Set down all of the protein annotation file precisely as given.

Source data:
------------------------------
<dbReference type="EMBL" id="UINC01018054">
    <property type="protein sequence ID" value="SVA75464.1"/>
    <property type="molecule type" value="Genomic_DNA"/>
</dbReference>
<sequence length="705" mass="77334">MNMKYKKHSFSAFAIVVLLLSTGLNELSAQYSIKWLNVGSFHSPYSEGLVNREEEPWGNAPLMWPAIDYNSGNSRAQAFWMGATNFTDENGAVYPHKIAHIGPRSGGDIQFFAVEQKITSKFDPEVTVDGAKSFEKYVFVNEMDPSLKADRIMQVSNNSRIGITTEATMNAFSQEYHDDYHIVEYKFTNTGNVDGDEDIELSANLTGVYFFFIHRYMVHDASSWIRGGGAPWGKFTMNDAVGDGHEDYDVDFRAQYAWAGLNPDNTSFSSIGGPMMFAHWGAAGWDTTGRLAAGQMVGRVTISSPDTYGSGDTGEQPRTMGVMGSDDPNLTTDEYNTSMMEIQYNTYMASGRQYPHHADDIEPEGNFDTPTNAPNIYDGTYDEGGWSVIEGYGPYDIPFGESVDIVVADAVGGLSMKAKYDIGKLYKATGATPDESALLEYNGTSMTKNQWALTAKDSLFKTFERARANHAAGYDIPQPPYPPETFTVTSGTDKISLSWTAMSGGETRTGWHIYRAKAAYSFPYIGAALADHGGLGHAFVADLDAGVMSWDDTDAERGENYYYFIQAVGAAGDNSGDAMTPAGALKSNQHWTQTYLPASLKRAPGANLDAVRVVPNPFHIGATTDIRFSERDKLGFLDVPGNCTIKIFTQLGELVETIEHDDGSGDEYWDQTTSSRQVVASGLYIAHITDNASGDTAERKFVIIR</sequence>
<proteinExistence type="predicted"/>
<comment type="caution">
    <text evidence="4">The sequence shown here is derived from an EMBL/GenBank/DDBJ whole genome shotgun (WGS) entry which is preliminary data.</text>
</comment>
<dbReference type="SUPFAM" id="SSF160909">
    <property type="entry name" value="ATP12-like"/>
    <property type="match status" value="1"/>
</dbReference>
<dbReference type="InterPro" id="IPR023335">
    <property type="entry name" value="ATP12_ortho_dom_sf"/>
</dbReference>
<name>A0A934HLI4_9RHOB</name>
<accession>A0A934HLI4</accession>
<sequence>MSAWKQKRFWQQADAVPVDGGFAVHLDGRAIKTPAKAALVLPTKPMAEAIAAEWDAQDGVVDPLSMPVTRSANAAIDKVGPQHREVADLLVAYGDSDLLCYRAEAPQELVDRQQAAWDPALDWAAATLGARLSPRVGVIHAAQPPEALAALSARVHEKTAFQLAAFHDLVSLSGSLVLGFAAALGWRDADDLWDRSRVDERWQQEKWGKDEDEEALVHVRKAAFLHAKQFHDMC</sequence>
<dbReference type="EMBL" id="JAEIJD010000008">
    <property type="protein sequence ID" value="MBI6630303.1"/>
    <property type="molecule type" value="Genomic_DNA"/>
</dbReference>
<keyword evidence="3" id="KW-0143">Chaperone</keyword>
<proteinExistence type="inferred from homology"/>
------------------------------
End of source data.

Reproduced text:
<dbReference type="EMBL" id="UINC01018054">
    <property type="protein sequence ID" value="SVA75464.1"/>
    <property type="molecule type" value="Genomic_DNA"/>
</dbReference>
<sequence length="705" mass="77334">MNMKYKKHSFSAFAIVVLLLSTGLNELSAQYSIKWLNVGSFHSPYSEGLVNREEEPWGNAPLMWPAIDYNSGNSRAQAFWMGATNFTDENGAVYPHKIAHIGPRSGGDIQFFAVEQKITSKFDPEVTVDGAKSFEKYVFVNEMDPSLKADRIMQVSNNSRIGITTEATMNAFSQEYHDDYHIVEYKFTNTGNVDGDEDIELSANLTGVYFFFIHRYMVHDASSWIRGGGAPWGKFTMNDAVGDGHEDYDVDFRAQYAWAGLNPDNTSFSSIGGPMMFAHWGAAGWDTTGRLAAGQMVGRVTISSPDTYGSGDTGEQPRTMGVMGSDDPNLTTDEYNTSMMEIQYNTYMASGRQYPHHADDIEPEGNFDTPTNAPNIYDGTYDEGGWSVIEGYGPYDIPFGESVDIVVADAVGGLSMKAKYDIGKLYKATGATPDESALLEYNGTSMTKNQWALTAKDSLFKTFERARANHAAGYDIPQPPYPPETFTVTSGTDKISLSWTAMSGGETRTGWHIYRAKAAYSFPYIGAALADHGGLGHAFVADLDAGVMSWDDTDAERGENYYYFIQAVGAAGDNSGDAMTPAGALKSNQHWTQTYLPASLKRAPGANLDAVRVVPNPFHIGATTDIRFSERDKLGFLDVPGNCTIKIFTQLGELVETIEHDDGSGDEYWDQTTSSRQVVASGLYIAHITDNASGDTAERKFVIIR</sequence>
<proteinExistence type="predicted"/>
<comment type="caution">
    <text evidence="4">The sequence shown here is derived from an EMBL/GenBank/DDBJ whole genome shotgun (WGS) entry which is preliminary data.</text>
</comment>
<dbReference type="SUPFAM" id="SSF160909">
    <property type="entry name" value="ATP12-like"/>
    <property type="match status" value="1"/>
</dbReference>
<dbReference type="InterPro" id="IPR023335">
    <property type="entry name" value="ATP12_ortho_dom_sf"/>
</dbReference>
<name>A0A934HLI4_9RHOB</name>
<accession>A0A934HLI4</accession>
<sequence>MSAWKQKRFWQQADAVPVDGGFAVHLDGRAIKTPAKAALVLPTKPMAEAIAAEWDAQDGVVDPLSMPVTRSANAAIDKVGPQHREVADLLVAYGDSDLLCYRAEAPQELVDRQQAAWDPALDWAAATLGARLSPRVGVIHAAQPPEALAALSARVHEKTAFQLAAFHDLVSLSGSLVLGFAAALGWRDADDLWDRSRVDERWQQEKWGKDEDEEALVHVRKAAFLHAKQFHDMC</sequence>
<dbReference type="EMBL" id="JAEIJD010000008">
    <property type="protein sequence ID" value="MBI6630303.1"/>
    <property type="molecule type" value="Genomic_DNA"/>
</dbReference>
<keyword evidence="3" id="KW-0143">Chaperone</keyword>
<proteinExistence type="inferred from homology"/>